New Delhi, Oct 26:
In order to compensate states for loss of revenue in the Goods and Services Tax (GST) regime, a cess on tobacco and luxury goods is an option preferable over additional tax, which will be exorbitantly high, Union Finance Minister Arun Jaitley said on Wednesday.
“Assuming that the compensation is Rs 50,000 crore for the first year, the total tax impact of funding the compensation through a tax would be abnormally high. A Rs 1.72 lakh crore of tax will have to be imposed for the central government to get Rs 50,000 crore in order to fund the compensation,” Jaitley, who chairs the GST Council, wrote in a Facebook post ahead of its next meeting here on November 3-4.
“Fifty per cent of the tax collected will go to the states as their GST share and of the balance 50 per cent in the hands of the Centre, 42 per cent more will go to the states as devolution.”
“So, out of every 100 rupees collected under the GST system, only 29 per cent remains with the Centre. The tax impact of this levy will be exorbitantly high and almost unbearable,” he said.
“Different items used by different segments of society have to be taxed differently. Otherwise, the GST will be regressive. Air conditioners and hawai chappals (flip-flops) cannot be taxed at the same rate. Total tax eventually collected has to be revenue neutral. The government should not lose money necessary for expenditure nor make a windfall gain,” he added.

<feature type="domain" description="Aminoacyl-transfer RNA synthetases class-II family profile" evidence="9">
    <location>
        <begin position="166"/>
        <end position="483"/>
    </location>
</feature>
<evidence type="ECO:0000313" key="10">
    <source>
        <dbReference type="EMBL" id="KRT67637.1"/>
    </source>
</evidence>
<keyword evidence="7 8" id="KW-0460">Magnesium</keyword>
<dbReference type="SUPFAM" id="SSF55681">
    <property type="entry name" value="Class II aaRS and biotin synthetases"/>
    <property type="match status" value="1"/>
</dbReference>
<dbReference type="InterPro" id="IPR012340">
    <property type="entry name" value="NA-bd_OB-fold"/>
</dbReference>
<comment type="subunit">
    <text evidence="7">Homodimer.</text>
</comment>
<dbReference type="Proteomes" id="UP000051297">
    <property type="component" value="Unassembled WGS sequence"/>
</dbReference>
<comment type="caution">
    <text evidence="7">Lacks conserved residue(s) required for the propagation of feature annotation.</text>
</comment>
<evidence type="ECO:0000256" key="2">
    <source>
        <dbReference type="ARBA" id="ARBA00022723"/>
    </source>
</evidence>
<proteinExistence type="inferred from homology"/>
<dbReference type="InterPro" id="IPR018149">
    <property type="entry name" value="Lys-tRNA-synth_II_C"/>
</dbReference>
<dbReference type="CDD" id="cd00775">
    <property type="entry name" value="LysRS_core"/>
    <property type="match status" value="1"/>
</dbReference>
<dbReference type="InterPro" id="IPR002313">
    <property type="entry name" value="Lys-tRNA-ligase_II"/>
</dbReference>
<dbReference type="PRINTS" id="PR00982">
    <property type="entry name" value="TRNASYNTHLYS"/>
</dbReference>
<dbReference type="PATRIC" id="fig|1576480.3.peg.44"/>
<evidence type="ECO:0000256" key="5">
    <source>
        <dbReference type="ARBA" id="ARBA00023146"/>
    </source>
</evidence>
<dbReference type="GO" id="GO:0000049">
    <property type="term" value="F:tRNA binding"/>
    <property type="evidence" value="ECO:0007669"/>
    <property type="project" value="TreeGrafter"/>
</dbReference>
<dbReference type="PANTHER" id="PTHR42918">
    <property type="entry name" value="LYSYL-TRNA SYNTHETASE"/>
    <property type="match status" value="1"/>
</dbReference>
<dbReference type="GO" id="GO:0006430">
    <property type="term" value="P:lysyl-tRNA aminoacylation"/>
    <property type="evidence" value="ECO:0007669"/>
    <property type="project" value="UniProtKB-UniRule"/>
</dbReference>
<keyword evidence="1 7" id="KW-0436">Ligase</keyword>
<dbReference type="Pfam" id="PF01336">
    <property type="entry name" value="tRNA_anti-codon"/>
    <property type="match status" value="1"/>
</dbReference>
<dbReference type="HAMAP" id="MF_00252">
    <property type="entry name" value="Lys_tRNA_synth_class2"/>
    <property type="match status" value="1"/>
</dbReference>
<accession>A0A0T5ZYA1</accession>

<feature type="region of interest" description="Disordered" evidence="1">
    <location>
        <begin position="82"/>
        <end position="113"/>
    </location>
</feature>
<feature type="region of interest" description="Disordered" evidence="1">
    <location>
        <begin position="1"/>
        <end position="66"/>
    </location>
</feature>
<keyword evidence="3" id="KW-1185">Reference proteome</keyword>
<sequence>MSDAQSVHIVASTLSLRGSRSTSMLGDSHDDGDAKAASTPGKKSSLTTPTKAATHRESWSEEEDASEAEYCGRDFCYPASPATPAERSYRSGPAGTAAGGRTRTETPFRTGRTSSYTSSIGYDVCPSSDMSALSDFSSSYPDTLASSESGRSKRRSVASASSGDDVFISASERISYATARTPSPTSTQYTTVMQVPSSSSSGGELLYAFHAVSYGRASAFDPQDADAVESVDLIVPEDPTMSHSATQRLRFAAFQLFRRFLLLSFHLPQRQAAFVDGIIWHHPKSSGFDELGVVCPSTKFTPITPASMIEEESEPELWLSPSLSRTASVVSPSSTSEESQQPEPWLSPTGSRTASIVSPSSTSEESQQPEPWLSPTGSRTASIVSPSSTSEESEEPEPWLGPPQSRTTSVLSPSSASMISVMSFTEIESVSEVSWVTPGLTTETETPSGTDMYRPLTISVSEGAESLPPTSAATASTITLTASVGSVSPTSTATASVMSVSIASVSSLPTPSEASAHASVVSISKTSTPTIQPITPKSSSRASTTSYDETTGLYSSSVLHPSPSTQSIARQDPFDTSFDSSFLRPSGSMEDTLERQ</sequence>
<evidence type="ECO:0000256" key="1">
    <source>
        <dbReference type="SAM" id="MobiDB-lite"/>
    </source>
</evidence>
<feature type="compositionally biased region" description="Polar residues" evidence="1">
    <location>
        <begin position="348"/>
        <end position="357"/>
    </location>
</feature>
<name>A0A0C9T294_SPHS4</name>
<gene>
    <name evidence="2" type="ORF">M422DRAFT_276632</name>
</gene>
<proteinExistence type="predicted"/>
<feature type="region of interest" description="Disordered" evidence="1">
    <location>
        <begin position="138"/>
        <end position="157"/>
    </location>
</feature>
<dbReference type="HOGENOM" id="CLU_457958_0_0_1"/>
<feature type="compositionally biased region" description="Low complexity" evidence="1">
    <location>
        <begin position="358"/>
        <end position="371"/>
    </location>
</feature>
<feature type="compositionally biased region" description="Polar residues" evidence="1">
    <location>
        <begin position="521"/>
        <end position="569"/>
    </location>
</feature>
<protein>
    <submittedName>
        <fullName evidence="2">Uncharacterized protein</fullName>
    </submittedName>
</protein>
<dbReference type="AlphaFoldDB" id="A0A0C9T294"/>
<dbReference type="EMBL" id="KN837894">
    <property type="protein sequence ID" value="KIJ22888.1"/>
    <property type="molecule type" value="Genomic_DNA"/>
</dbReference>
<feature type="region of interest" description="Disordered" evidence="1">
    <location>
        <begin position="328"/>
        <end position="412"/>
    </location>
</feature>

Jaitley proposed, instead, imposing cess, which would be subsumed in the taxes after five years.
“This will include cess on clean energy, luxury items and tobacco products, which in any case presently also pay levy higher than 26 per cent. This will ensure no additional burden on the taxpayer and yet be able to compensate the losing states,” he said.
The Finance Minister said if cess is levied, the states which benefit from the GST will not have to compensate the losing states.
“The Centre, as a non-beneficiary, has to compensate and the proposal for continuing existing cesses for five years to the extent of compensation required is the more benign way of compensating the losing states without burdening the taxpayer,” he said.
On the crucial issue of the tax rate structure, which three earlier meetings of the GST Council failed to decide, Jaitley said a four-slab structure of 6, 12, 18 and 26 per cent is under consideration, with lower rates for essential commodities and higher ones for luxury goods.
It has also been proposed that items constituting nearly 50 per cent of the weightage in the Consumer Price Index basket, which are mostly food items, be exempted from the levy.
“There will be a zero tax on such items. The object of this is to ensure that the GST structure is not regressive or burdensome on the common man,” he said.
“The reality is that a multiple tax rate in India is inevitable for several reasons. The tax on some products in a narrow slab regime will substantially increase. This would be highly inflationary,” the minister added.
The principal rationale behind the four-fold tax structure proposed is that items which are presently taxed at rates closer to the range of each of the slabs will be fitted into the particular rate of the slab.
“Those presently taxed below 3 per cent as the total tax of the Centre and the states will be taxed at a zero rate. Those between 3-9 percent will be taxed at a 6 per cent rate, those between 9-15 per cent will be taxed at 12 per cent, and the standard rate will be 18 per cent,” Jaitley said.
“Some have suggested that multiple tax rate is disadvantageous to the GST and would neutralise some of the advantages of a uniform tax structure,” he said.
While the GST would necessarily bring about a seamless transfer of goods and services across the country, most commodities would be taxed at lower than present levels, he added. (IANS)